There is also another mighty mountain whose name is Măndăr, and its rocky summits are like towering clouds. It is cloathed in a net of the entangled tendrils of the twining creeper, and resoundeth with the harmony of various birds. Innumerable savage beasts infest its borders, and it is the respected haunt of Kĕĕnnărs, Dēws, and Ăpsărs. It standeth eleven thousand Yōjăn above the earth, and eleven thousand more below its surface.

As the united bands of Dēws were unable to remove this mountain, they went before Vĕĕshnŏŏ, who was sitting with Brăhmā, and addressed them in these words: “Exert, O masters, your most superior wisdom to remove the mountain Măndăr, and employ your utmost power for our good.”

Vĕĕshnŏŏ and Brăhmā having said, “It shall be according to your wish,” he with the lotus eye directed the King of Serpents to appear; and Anăntă arose, and was instructed in that work by Brăhmā, and commanded by Nārāyăn to perform it. Then Anăntă, by his power, took up that king of mountains, together with all its forests and every inhabitant thereof; and the Sŏŏrs accompanied him into the presence of the Ocean, whom they addressed, saying, “We will stir up thy waters to obtain the Ămrĕĕtă.” And the Lord of the waters replied—“Let me also have a share, seeing I am to bear the violent agitations that will be caused by the whirling of the mountain.” Then the Sŏŏrs and the Ăsŏŏrs spoke unto Kōōrmă-rāj, the King of the Tortoises, upon the strand of the ocean, and said—“My Lord is able to be the supporter of this mountain.” The Tortoise replied, “Be it so:” and it was placed upon his back.

So the mountain being set upon the back of the Tortoise, Eĕndră began to whirl it about as it were a machine. The mountain Măndăr served as a churn, and the serpent Vāsŏŏkĕĕ for the rope; and thus in former days did the Dēws, the Ăsŏŏrs, and the Dānŏŏs, begin to stir up the waters of the ocean for the discovery of the Ămrĕĕtă.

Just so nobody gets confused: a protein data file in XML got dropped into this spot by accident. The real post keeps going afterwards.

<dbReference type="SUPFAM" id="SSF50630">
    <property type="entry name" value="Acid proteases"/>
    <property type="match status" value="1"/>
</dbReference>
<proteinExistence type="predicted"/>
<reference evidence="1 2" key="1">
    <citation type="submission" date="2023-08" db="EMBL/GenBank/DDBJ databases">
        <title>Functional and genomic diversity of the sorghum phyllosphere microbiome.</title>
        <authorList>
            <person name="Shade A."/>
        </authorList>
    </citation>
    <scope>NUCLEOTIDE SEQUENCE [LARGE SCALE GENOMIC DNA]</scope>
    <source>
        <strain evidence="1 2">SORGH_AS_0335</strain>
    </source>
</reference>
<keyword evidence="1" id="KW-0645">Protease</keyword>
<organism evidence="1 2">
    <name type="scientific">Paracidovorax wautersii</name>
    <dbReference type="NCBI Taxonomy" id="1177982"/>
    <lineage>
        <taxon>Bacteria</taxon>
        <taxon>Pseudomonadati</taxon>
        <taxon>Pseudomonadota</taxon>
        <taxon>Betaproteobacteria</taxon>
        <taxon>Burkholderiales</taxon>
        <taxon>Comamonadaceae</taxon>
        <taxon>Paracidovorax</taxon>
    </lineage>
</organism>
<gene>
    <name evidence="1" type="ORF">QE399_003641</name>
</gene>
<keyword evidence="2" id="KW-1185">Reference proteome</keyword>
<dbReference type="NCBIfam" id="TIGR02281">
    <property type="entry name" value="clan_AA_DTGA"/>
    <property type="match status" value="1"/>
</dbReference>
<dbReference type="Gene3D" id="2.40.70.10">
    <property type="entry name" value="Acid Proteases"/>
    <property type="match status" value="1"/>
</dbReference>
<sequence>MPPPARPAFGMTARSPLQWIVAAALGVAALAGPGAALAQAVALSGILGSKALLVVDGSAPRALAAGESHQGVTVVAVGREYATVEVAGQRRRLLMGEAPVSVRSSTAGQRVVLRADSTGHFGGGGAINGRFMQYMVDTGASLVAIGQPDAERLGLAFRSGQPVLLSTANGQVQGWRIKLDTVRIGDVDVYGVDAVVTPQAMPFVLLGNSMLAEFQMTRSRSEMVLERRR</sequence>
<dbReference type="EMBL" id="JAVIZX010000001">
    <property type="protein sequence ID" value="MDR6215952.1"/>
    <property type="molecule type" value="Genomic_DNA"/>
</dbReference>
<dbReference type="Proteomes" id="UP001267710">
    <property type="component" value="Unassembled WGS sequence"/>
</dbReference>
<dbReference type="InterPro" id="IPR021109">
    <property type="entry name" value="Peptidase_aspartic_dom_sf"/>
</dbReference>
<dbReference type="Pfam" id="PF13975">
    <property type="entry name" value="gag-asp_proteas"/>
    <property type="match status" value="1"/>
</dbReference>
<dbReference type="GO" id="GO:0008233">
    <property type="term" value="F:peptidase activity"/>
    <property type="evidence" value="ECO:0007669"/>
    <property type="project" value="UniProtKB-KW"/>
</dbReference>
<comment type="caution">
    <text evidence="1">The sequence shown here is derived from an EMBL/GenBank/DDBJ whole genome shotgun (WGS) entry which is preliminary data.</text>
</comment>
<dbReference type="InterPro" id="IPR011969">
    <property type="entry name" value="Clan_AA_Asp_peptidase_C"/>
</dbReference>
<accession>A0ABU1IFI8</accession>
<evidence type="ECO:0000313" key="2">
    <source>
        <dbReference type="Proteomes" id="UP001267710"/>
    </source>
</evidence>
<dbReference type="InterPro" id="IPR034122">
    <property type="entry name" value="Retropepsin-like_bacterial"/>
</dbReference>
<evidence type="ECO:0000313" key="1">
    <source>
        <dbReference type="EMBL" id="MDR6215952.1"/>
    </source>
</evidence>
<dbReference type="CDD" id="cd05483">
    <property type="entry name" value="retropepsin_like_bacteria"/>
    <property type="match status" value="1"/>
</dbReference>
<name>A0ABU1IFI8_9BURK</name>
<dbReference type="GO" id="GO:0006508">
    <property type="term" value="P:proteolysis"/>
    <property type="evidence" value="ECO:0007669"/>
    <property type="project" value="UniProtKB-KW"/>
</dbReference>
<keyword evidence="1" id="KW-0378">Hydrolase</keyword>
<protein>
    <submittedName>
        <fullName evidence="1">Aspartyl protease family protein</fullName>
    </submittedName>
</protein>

The mighty Ăsŏŏrs were employed on the side of the serpent’s head, whilst all the Sŏŏrs assembled about his tail. Ănăntă, that sovereign Dēw, stood near Nārāyăn.

They now pull forth the serpent’s head repeatedly, and as often let it go; whilst there issued from his mouth, thus violently drawing to and fro by the Sŏŏrs and Ăsŏŏrs, a continual stream of fire, and smoke, and wind; which ascending in thick clouds replete with lightning, it began to rain down upon the heavenly bands, who were already fatigued with their labour; whilst a shower of flowers was shaken from the top of the mountain, covering the heads of all, both Sŏŏrs and Ăsŏŏrs. In the mean time the roaring of the ocean, whilst violently agitated with the whirling of the mountain Măndăr by the Sŏŏrs and Ăsŏŏrs, was like the bellowing of a mighty cloud.—Thousands of the various productions of the waters were torn to pieces by the mountain, and confounded with the briny flood; and every specific being of the deep, and all the inhabitants of the great abyss which is below the earth, were annihilated; whilst, from the violent agitation of the mountain, the forest trees were dashed against each other, and precipitated from its utmost height, with all the birds thereon; from whose violent confrication a raging fire was produced, involving the whole mountain with smoke and flame, as with a dark blue cloud, and the lightning’s vivid flash. The lion and the retreating elephant are overtaken by the devouring flames, and every vital being, and every specific thing, are consumed in the general conflagration.